Thanks to Lucas Wysocki.
I'm Mark Hamrick. From all of us here at Bankrate, here's hoping you have a great week.
In the coming week, the reports on the economy hit a bit of a dry spell. They include:
- The Commerce Department reports on January retail sales Thursday at 8:30 a.m. (all times Eastern).
- The Federal Reserve reports on January industrial production Friday at 9:15 a.m.
- The University of Michigan reports on February consumer sentiment Friday at 9:55 a.m.
See, we told you there wasn't much.
The focus ultimately always comes back to the consumer, responsible for the bulk of the economy's activity. Consumer spending is "reasonably solid," says Jim O'Sullivan, chief U.S. economist with High Frequency Economics. Still, he says he wouldn't be surprised if the retail sales report was "on the softer side."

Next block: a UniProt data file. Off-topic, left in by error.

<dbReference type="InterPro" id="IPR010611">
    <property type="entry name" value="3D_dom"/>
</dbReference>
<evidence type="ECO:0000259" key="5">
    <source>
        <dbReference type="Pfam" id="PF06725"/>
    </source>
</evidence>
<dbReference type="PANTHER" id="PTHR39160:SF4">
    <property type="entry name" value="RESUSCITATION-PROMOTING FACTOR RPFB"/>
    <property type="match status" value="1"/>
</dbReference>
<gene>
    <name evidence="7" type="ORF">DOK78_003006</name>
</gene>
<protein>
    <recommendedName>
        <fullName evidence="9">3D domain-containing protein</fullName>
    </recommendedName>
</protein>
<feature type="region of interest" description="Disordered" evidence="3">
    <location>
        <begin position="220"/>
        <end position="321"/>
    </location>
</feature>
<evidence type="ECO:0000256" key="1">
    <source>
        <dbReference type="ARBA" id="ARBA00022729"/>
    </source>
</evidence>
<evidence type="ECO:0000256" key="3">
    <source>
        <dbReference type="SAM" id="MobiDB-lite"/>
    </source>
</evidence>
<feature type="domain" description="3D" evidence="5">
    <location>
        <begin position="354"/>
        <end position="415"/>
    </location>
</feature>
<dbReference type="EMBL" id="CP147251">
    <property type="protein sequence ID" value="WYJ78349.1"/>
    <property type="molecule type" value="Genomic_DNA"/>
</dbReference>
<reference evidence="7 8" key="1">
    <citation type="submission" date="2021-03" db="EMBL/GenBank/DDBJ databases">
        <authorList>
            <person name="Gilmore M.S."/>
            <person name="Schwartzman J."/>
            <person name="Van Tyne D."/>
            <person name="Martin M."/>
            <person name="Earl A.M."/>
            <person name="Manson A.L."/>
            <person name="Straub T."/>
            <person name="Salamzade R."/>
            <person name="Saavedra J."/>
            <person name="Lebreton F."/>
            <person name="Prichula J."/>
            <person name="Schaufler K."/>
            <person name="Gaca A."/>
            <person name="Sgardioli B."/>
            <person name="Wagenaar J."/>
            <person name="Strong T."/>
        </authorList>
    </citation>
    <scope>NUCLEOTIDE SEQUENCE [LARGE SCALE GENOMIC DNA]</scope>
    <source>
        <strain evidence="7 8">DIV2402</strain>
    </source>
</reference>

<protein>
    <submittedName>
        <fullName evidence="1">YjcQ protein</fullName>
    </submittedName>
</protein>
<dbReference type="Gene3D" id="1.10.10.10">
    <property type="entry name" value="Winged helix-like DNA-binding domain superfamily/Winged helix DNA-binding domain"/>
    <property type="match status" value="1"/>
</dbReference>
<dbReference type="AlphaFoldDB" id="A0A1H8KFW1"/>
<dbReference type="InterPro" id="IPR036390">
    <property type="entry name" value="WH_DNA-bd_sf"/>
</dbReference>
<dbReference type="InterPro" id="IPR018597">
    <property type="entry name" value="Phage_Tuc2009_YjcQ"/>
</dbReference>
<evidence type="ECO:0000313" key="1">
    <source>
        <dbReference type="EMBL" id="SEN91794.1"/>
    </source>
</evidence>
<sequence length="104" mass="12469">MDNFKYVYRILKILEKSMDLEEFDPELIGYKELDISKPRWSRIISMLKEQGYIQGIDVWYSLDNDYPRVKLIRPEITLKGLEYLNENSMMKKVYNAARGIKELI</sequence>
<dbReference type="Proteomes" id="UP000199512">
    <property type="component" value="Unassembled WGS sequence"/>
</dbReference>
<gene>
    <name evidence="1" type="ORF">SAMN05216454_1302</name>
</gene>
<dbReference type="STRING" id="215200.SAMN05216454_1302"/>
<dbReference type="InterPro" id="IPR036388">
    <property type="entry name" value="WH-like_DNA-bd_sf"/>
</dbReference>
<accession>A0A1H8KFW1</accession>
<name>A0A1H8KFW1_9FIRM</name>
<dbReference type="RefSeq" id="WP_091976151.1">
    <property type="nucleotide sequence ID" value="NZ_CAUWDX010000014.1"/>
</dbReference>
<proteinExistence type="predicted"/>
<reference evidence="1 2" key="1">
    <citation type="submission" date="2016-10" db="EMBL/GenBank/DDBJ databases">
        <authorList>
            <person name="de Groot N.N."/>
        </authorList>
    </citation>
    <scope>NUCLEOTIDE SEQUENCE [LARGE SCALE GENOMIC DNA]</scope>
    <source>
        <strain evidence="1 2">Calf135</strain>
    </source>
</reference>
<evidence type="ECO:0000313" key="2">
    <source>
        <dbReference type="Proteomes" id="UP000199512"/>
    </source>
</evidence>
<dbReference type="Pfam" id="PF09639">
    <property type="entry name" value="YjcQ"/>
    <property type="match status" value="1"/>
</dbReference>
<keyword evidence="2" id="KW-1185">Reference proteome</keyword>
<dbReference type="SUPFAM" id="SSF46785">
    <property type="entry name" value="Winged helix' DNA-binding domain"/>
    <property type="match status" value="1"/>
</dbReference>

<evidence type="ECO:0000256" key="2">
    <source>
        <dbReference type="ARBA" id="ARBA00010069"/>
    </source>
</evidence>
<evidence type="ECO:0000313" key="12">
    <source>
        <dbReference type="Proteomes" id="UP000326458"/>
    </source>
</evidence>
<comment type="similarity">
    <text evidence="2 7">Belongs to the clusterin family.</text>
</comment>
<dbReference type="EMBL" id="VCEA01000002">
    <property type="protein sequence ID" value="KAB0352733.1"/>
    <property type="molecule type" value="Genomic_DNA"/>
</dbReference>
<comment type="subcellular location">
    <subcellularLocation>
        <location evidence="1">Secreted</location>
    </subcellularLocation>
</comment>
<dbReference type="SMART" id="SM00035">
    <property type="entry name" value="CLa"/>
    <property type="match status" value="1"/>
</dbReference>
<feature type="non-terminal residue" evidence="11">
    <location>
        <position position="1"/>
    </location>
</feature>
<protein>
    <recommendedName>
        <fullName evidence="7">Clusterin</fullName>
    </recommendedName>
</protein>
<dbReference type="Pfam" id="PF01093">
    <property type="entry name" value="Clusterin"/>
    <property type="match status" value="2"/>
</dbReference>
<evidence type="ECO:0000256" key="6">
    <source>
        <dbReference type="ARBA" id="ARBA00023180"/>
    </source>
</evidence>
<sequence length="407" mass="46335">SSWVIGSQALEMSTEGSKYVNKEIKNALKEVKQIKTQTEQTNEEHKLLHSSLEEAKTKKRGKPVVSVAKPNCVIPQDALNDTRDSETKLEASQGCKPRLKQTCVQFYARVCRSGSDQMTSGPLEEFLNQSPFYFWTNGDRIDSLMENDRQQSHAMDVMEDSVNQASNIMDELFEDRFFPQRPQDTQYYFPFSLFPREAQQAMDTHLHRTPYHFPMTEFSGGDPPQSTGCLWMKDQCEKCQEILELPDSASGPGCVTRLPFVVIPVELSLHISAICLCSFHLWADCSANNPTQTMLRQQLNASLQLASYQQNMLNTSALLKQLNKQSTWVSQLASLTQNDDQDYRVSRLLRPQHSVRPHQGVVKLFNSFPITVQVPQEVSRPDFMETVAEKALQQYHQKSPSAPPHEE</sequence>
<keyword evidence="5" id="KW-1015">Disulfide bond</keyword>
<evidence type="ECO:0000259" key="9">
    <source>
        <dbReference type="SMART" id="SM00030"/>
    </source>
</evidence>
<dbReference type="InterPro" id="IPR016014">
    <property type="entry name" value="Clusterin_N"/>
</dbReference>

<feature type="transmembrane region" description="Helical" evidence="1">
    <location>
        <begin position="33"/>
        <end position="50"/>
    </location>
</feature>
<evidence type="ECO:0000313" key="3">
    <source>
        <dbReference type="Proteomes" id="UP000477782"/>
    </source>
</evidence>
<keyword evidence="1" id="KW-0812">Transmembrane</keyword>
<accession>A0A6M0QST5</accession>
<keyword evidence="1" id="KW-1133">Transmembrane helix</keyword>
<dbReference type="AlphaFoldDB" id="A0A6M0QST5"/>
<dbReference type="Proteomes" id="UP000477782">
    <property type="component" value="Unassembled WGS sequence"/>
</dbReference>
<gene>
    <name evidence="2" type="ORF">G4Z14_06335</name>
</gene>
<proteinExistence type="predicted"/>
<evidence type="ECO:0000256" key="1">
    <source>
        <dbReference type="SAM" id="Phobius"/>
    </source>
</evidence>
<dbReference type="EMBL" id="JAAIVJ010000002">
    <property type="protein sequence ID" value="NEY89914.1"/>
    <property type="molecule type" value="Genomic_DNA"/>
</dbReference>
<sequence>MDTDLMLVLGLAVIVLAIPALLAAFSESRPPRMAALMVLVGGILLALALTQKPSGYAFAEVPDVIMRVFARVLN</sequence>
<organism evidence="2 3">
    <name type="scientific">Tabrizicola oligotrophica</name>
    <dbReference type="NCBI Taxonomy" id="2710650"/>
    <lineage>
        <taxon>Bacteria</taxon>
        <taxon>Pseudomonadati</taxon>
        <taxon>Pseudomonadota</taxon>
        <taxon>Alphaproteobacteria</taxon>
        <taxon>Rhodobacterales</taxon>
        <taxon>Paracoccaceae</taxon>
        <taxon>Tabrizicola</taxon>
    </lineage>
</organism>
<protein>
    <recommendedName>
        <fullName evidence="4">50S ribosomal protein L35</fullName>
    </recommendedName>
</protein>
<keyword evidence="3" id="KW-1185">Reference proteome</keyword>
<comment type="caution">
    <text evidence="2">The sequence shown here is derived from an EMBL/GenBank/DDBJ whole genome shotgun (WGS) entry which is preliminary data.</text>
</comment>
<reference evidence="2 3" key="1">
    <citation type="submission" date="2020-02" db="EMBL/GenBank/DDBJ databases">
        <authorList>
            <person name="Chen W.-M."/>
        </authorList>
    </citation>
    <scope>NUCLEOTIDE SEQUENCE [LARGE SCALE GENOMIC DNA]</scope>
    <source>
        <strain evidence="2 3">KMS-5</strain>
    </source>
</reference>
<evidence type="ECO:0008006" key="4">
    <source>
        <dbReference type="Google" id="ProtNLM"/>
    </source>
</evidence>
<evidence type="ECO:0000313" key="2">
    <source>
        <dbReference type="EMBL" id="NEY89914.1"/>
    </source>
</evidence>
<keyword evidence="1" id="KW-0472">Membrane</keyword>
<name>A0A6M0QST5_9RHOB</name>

The economy was generally regarded as growing at a moderate or modest pace, before winter weather turned remarkably dicey. O'Sullivan says he believes the underlying trends remain respectable.
"I do not see any clear evidence, at least, that the trends are suddenly weakening. I think that is particularly true for the labor market," he says.
The hibernation effect
With many people deciding to stay inside the relative comfort of their homes, businesses including bars and restaurants, auto dealers and retailers in general are likely being hurt by the winter. "These sectors will weigh down overall spending growth in January," says Briefing.com chief economist Jeffrey Rosen.
The trade group National Retail Federation upgraded its outlook for retail sales just a few days ago. It predicts sales, excluding those at automobile sellers, gas stations and restaurants, to rise 4.1 percent this year.